Key Facts

  • 59% of existing mortgages in New Zealand are due for repricing within the next year, likely adding more to monthly payments due to higher interest rates.
  • Despite the looming rate hikes, home lending is trending upwards with new lending in February reaching $4.9 billion, a $1.1 billion increase from the previous year.
  • New-build properties, while usually more expensive and higher quality than existing homes, may witness price drops as construction and tax incentives cool down and demand shifts back to existing properties.
  • An easing inflation trend is visible, although little evidence points towards a near-term cut in the official cash rate or substantial mortgage rate reductions.
  • New Zealand’s job market appears to be growing, signaling a positive effect on the housing market, while new dwelling consents are likely to decline.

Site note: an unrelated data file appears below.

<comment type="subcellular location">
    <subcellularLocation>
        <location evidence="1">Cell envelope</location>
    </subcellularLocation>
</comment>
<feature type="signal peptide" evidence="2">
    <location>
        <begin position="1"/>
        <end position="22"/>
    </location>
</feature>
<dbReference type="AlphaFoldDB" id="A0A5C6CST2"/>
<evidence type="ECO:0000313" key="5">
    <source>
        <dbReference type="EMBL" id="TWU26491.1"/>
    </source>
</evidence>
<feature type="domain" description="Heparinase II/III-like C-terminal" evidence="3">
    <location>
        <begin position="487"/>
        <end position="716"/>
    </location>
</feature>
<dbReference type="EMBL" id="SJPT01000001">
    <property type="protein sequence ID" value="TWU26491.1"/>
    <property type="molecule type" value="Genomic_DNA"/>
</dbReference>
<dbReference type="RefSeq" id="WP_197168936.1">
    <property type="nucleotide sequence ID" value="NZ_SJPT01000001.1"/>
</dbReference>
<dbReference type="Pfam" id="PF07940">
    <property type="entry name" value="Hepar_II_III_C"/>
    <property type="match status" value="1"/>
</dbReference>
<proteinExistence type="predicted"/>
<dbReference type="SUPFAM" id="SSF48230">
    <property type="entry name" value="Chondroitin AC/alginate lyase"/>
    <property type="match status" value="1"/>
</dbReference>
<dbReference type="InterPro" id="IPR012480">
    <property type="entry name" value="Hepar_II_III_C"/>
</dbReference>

Article Summary

The Reserve Bank of New Zealand recently published data showing that 59% of existing mortgages are due for repricing within the next year. This is expected to result in higher monthly repayments for numerous homeowners. Despite this potential hike in mortgage costs, the amount of new lending is on the rise, with a total of $4.9 billion reported in February, marking a $1.1 billion increase from the previous year.

In terms of property types, new-build homes have traditionally been more expensive than existing properties due to their higher quality and lower maintenance costs. However, this price gap may start to close as the construction sector cools down and adjustments to tax rules shift demand back to existing properties.

Looking at the broader economic landscape, the inflation trend seems to be easing, potentially slowing down the rise in mortgage interest rates. On the job front, data from Stats NZ is also indicating potential growth, a positive sign for the housing market. However, the market for new dwelling consents is forecasted to slide downwards, with a further fall pretty likely.

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